Alaska Supreme Court hears youth climate change lawsuit


By: - Climate DepotOctober 11, 2019 1:00 PM

https://apnews.com/ca969f3562494dcea5f60242fcd55f21

ANCHORAGE, Alaska (AP) — An Alaska law promoting fossil fuel development infringes on the constitutional rights of young residents to a healthy environment, a lawyer told Alaska Supreme Court justices on Wednesday.

A lawsuit filed by 16 Alaska youths claimed long-term effects of climate change will devastate the country’s northernmost state and interfere with their constitutional rights to life, liberty and public trust resources that sustain them.

The state’s legislative and executive branches have not taken steps to lower greenhouse gas emissions and adopted a policy that promotes putting more in the air, said attorney Andrew Welle of the Oregon-based Our Children’s Trust group.

“This is an issue that is squarely within the court’s authority,” Welle said.

Assistant Attorney General Anna Jay urged justices to affirm a lower court ruling rejecting the claims. Ultimately, the climate change issues raised by Alaska youth must be addressed by the political branches of government, she said.

“The court does not have the tools to engage in the type of legislative policy making endeavor required to formulate a broad state approach to greenhouse gas emissions,” she said.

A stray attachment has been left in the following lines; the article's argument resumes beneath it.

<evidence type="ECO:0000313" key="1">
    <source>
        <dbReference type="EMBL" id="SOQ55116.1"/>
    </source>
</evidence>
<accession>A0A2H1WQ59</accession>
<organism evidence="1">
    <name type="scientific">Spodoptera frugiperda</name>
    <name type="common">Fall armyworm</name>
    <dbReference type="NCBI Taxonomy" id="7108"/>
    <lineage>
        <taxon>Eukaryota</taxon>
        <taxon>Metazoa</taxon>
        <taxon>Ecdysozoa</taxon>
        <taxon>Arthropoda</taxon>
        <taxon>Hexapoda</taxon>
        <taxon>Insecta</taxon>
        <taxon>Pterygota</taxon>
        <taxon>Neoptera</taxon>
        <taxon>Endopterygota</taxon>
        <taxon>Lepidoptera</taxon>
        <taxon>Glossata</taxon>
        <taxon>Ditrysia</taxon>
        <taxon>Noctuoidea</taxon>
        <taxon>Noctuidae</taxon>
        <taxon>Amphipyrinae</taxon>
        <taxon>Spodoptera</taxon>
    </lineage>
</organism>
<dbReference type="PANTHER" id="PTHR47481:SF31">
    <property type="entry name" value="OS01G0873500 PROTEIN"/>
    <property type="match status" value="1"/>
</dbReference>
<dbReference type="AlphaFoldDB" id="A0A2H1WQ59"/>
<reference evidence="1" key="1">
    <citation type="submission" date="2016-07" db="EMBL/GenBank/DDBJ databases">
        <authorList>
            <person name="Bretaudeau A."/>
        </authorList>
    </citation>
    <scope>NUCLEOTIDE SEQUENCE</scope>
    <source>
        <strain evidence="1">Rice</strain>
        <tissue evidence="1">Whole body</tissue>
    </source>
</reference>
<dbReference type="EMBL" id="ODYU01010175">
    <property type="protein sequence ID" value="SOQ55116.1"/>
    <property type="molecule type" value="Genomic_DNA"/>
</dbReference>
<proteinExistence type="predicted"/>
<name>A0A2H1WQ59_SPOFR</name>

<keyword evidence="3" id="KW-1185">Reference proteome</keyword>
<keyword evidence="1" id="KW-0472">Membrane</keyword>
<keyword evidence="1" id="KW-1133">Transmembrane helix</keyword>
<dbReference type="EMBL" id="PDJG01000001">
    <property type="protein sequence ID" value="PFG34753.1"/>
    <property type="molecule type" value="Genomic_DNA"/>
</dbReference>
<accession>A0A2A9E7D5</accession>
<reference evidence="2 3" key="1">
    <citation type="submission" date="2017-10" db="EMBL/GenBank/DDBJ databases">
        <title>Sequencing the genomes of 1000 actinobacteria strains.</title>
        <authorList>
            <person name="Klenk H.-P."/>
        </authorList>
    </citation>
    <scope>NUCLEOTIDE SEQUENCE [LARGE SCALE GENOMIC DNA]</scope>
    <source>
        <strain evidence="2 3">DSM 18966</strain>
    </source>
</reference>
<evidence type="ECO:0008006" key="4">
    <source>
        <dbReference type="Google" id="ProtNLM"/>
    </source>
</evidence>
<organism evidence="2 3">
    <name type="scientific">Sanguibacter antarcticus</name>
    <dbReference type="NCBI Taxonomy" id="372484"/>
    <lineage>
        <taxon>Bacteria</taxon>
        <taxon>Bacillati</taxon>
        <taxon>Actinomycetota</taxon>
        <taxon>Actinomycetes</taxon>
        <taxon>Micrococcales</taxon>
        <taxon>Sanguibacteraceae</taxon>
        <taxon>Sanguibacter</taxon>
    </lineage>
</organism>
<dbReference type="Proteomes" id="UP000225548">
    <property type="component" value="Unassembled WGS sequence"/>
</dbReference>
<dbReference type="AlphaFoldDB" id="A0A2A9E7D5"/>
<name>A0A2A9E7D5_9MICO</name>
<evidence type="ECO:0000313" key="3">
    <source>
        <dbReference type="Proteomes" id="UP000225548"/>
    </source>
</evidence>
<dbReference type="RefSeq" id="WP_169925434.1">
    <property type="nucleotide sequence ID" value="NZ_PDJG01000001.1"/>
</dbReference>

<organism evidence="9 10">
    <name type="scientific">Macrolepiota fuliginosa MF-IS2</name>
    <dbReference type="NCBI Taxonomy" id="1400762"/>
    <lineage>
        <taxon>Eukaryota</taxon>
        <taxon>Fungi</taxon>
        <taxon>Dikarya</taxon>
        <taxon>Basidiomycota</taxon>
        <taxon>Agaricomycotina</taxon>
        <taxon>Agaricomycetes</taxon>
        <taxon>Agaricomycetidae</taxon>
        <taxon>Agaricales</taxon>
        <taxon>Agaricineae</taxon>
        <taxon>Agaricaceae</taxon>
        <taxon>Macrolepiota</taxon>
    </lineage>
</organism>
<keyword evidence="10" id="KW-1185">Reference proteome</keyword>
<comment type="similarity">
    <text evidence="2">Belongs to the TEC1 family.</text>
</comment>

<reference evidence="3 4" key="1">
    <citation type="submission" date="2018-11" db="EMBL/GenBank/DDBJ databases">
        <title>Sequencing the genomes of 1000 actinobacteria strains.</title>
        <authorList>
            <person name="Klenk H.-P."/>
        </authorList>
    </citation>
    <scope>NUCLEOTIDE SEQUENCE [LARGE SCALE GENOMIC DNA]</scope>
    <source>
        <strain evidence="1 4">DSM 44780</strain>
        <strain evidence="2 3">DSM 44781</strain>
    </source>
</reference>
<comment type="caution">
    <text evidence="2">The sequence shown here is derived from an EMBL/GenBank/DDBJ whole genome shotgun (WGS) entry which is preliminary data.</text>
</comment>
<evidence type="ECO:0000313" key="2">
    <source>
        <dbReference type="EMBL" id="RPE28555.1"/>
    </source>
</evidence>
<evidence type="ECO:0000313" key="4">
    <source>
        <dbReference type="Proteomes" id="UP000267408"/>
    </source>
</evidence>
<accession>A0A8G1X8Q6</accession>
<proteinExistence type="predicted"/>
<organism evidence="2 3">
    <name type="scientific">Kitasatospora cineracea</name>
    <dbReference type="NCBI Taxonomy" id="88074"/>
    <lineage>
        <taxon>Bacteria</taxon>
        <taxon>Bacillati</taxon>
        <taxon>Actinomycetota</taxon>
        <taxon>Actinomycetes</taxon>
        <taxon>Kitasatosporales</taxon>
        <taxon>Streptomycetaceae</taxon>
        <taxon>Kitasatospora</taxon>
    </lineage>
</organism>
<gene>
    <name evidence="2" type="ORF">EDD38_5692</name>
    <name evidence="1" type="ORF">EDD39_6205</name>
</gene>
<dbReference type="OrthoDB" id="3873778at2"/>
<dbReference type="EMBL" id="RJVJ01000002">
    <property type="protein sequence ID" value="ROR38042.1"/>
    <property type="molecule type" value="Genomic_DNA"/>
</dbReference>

The 16 youths sued in 2017 and claimed damages by greenhouse gas emissions are causing widespread damage in Alaska. The lawsuit said the state has experienced dangerously high temperatures, changed rain and snow patterns, rising seas, storm surge flooding, thawed permafrost, coastal erosion, violent storms and increased wildfires.

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Our Children’s Trust is a nonprofit organization dedicated to protecting natural systems for present and future generations. The group in 2011 unsuccessfully sued the state in 2011, claiming the state failed to adopt measures to protect young people from climate change.

The judge in that case concluded that courts lack scientific, economic and technological resources that agencies can use to determine climate policy and it was best left in their hands.

Anchorage Superior Court Judge Gregory Miller rejected the current case a years ago.

Alaska has no state sales or income tax and historically has relied on the petroleum industry, which extracts crude oil and sends most of it to West Coast Refineries, for much of its revenue.

Welle said state policy promoting fossil fuels, expressed in a state statute, should be declared unconstitutional because it harms young Alaskans by trading short-term financial gains for long-term health problems.